Madison Valley

The Madison Valley after a storm in early October 2016.

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A federal judge sided with the U.S. Forest Service this week in a lawsuit over a trail dispute in the Madison Valley, ruling that a trail that partially crosses private lands is public.

U.S. District Judge Sam Haddon ruled that there was a public prescriptive easement — meaning an easement that isn’t in writing — on a trail that crosses the Wonder Ranch, a property south of Cameron near the Indian Creek Canyon.

The decision upholds the U.S. Forest Service’s claim that the trail is entirely public and rejects the landowners’ claim that access — however ample — was granted by their permission.

Dale Olson, the Madison district ranger for the Forest Service, said the ruling was a relief to the agency and that it will preserve an important public access point for the Lee Metcalf Wilderness.

“It’s one of our real important trailheads,” Olson said. “We get a lot of use up that way.”

John Bloomquist, an attorney for the plaintiff Wonder Ranch LLC, said they are reviewing the decision and will decide whether to appeal, but that their position remains that public and administrative use of the trail “has been a product of the landowner’s cooperation and permission.”

The Wonder Ranch is an 80-acre property near the mouth of the Indian Creek Canyon on the western side of the Madison Range, south of the community of Cameron. It is named for its original owner, Denny Wonder, who homesteaded there in the 1930s.

It’s now owned by the descendants of a Texas family who bought it in the 1960s. Court documents say the family spent summers there. The ranch was split between the family’s children, who deeded the land to Wonder Ranch LLC, a corporation based in Dallas.

The trail in question begins on an adjacent ranch, passes through the Wonder Ranch and continues on to the Lee Metcalf Wilderness area. No motorized use is allowed on the trail.

Court documents say the landowners’ spat with the Forest Service began when the owners of the Wonder Ranch put up gates and signs that asked people to dismount horses and leash their dogs while passing through the property. Court documents say they put up another sign sometime between 2007 and 2009, saying access was given “by gratuitous permission of the landowner.”

The Forest Service asked the owners to take down the signs and leave the gates open. The dismount and leash signs were removed, but not the one claiming access was given by permission of the landowner.

Forest officials in 2011 filed a document with Madison County asserting that the trail was public. In response, the owners of the Wonder Ranch filed a lawsuit against the Forest Service in 2014. The suit argued that the agency’s claim of a public prescriptive easement had “no validity whatsoever,” citing a 2004 letter from the then district ranger saying that there wasn’t an easement on the property.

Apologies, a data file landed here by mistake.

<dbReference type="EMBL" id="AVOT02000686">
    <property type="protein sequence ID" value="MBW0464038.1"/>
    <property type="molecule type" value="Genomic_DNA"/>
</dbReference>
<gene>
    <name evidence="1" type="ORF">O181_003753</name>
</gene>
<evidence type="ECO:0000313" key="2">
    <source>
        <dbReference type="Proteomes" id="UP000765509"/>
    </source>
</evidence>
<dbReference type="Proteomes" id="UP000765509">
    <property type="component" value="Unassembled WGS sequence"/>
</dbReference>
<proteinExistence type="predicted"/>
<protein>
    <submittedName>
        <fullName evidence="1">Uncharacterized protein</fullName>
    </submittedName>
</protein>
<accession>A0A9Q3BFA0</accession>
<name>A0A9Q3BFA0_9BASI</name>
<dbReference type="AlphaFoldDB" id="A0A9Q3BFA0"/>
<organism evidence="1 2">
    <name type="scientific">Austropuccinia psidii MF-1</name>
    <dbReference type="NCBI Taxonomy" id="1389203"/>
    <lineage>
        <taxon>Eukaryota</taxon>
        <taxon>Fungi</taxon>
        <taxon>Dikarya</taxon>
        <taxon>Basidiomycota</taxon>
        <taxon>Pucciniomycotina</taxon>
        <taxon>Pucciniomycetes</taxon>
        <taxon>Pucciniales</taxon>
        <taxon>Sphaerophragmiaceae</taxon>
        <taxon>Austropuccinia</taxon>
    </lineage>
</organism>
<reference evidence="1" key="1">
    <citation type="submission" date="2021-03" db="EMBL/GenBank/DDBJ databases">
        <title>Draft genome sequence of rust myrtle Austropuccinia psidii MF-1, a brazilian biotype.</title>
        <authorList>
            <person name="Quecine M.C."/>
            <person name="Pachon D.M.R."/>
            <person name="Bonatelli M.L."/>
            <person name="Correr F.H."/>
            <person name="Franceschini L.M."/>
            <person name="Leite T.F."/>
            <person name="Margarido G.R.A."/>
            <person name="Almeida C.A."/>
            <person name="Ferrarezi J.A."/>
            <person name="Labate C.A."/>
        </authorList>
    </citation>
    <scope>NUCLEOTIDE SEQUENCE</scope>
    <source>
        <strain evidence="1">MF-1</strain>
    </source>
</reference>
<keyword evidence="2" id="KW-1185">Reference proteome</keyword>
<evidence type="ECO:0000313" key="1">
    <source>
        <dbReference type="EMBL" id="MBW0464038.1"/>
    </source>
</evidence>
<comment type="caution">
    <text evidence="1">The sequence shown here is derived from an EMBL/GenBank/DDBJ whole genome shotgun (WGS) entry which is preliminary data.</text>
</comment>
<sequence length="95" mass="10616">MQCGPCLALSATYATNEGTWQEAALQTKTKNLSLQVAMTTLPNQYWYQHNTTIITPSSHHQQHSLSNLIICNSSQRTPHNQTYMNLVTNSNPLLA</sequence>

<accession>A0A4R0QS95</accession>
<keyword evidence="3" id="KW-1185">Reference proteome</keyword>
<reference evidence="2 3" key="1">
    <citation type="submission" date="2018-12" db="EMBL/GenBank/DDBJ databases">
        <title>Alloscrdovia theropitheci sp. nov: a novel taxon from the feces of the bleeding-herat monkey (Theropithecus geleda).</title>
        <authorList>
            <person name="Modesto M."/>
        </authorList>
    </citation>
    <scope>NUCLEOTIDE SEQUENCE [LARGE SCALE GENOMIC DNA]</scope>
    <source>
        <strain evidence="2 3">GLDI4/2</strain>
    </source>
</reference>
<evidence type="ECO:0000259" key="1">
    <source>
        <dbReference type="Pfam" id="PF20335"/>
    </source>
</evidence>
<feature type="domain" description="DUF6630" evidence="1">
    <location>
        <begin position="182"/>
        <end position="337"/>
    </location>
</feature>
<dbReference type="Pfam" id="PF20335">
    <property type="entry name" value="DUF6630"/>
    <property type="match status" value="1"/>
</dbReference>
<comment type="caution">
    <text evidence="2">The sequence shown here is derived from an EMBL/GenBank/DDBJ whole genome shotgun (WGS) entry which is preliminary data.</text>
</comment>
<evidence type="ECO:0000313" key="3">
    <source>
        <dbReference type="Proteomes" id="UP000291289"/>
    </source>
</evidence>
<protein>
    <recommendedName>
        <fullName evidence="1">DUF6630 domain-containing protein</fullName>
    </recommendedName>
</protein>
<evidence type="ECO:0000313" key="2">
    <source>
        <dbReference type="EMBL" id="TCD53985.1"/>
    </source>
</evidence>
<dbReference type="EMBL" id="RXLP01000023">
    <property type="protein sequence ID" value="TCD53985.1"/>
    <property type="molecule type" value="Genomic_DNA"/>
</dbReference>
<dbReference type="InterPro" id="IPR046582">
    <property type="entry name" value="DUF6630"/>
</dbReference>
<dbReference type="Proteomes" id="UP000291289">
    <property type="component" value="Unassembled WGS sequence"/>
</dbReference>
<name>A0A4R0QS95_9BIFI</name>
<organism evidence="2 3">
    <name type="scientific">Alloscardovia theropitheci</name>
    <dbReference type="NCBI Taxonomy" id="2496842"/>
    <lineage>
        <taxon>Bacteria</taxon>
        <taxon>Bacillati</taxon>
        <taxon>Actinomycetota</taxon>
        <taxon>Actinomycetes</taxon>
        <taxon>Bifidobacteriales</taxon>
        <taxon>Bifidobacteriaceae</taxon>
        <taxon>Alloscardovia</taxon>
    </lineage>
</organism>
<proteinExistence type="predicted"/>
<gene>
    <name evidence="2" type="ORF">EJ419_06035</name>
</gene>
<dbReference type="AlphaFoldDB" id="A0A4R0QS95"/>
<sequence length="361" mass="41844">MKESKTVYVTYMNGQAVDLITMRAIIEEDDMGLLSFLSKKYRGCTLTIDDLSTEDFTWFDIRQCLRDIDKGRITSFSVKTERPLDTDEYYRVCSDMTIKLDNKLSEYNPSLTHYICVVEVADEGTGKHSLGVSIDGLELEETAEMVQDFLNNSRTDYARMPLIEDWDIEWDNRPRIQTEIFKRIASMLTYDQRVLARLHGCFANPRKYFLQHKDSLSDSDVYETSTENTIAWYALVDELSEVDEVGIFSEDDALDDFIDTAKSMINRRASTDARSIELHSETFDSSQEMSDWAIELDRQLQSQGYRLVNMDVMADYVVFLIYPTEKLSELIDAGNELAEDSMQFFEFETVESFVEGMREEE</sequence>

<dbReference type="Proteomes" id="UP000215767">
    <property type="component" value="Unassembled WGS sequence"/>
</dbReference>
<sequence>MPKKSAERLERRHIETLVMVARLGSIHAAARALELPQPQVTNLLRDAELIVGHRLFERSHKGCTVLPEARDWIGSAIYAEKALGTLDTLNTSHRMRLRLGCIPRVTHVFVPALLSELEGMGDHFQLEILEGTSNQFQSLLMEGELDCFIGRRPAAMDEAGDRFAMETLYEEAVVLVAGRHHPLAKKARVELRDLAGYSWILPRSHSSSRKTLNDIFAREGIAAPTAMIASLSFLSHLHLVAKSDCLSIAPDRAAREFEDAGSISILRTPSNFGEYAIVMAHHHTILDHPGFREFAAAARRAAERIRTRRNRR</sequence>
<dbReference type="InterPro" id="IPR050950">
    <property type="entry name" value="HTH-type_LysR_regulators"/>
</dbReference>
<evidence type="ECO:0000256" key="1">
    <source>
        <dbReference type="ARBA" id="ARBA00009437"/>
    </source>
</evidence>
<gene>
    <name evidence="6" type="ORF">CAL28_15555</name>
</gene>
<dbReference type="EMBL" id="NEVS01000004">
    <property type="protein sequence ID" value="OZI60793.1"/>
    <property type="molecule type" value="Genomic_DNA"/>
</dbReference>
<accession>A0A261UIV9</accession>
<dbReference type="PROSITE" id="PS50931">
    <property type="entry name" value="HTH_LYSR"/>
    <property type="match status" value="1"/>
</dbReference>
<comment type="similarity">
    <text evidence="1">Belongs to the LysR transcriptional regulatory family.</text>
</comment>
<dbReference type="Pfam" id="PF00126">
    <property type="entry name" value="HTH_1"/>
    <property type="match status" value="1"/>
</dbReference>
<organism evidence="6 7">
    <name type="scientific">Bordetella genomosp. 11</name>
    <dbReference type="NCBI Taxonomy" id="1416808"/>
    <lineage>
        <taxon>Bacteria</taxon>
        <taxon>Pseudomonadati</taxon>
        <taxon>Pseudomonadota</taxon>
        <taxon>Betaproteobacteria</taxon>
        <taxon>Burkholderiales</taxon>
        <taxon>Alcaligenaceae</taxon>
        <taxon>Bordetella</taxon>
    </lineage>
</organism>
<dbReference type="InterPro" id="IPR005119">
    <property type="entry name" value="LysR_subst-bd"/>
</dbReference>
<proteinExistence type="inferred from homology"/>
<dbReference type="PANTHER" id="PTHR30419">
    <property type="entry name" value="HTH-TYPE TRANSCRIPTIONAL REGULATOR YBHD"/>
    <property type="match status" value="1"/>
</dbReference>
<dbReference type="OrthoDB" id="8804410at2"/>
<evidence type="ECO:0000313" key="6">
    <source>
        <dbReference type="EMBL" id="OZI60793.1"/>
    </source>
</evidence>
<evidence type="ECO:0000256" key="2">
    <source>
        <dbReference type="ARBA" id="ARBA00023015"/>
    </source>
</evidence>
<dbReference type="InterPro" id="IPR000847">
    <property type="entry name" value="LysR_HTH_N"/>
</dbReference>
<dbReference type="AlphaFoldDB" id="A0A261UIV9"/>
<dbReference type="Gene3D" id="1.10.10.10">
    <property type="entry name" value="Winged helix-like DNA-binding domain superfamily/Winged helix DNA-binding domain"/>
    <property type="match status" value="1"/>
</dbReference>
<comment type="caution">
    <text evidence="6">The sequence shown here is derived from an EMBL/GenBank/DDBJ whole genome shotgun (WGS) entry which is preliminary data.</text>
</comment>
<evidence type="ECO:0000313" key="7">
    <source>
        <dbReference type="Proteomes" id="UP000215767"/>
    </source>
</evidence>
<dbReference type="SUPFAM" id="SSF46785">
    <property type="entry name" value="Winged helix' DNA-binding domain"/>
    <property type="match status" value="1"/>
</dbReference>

But after two years of dueling motions, a trial and a judge’s tour of the property, the court sided with the Forest Service.

Haddon’s opinion says records of the trail go as far back as 1888, and that it was included in a 1940 Forest Service map as trail No. 328. He went on to write about the cavalcade of users the trail has seen, from ranchers moving livestock along the trail as it crosses the property in the ‘30s and ‘40s to the hunters and hikers that have been using the trail in increasing number since the 1980s. Haddon wrote that during the warm seasons in the 1990s, the trail saw between 10 and 20 users a day.

That established that the trail saw ample and varied use, but part of the case hinged on whether the trail users asked for permission. If trail users were consistently asking the landowner for permission, it would show that the landowner was actually granting access by “gratuitous permission,” as claimed by the sign they put up.

But Haddon wrote that the majority of trail users didn’t ask for permission. Ranchers trailing livestock in the last century did so without asking permission and a number of outfitters, hunters and hikers using the public lands accessed by the trail did so without asking permission, supporting the argument that the trail was public.

Haddon wrote that it didn’t matter if the landowners “waved, said hello or served them lunch” — they were accessing a trail they believed to be public.

Conflicts like this arise on public lands frequently, but whether this case will serve as a precedent that leads to the Forest Service winning similar cases more often is not clear.

“It’s really important for upholding that access,” said Martha Williams, a professor at the University of Montana School of Law. “As far as it changing things I would be careful about assuming it changes the law going forward because these access cases are so fact specific, case specific.”

Troy Carter contributed reporting.

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Michael Wright can be reached at or at 582-2638. Follow him on Twitter @mj_wright1.

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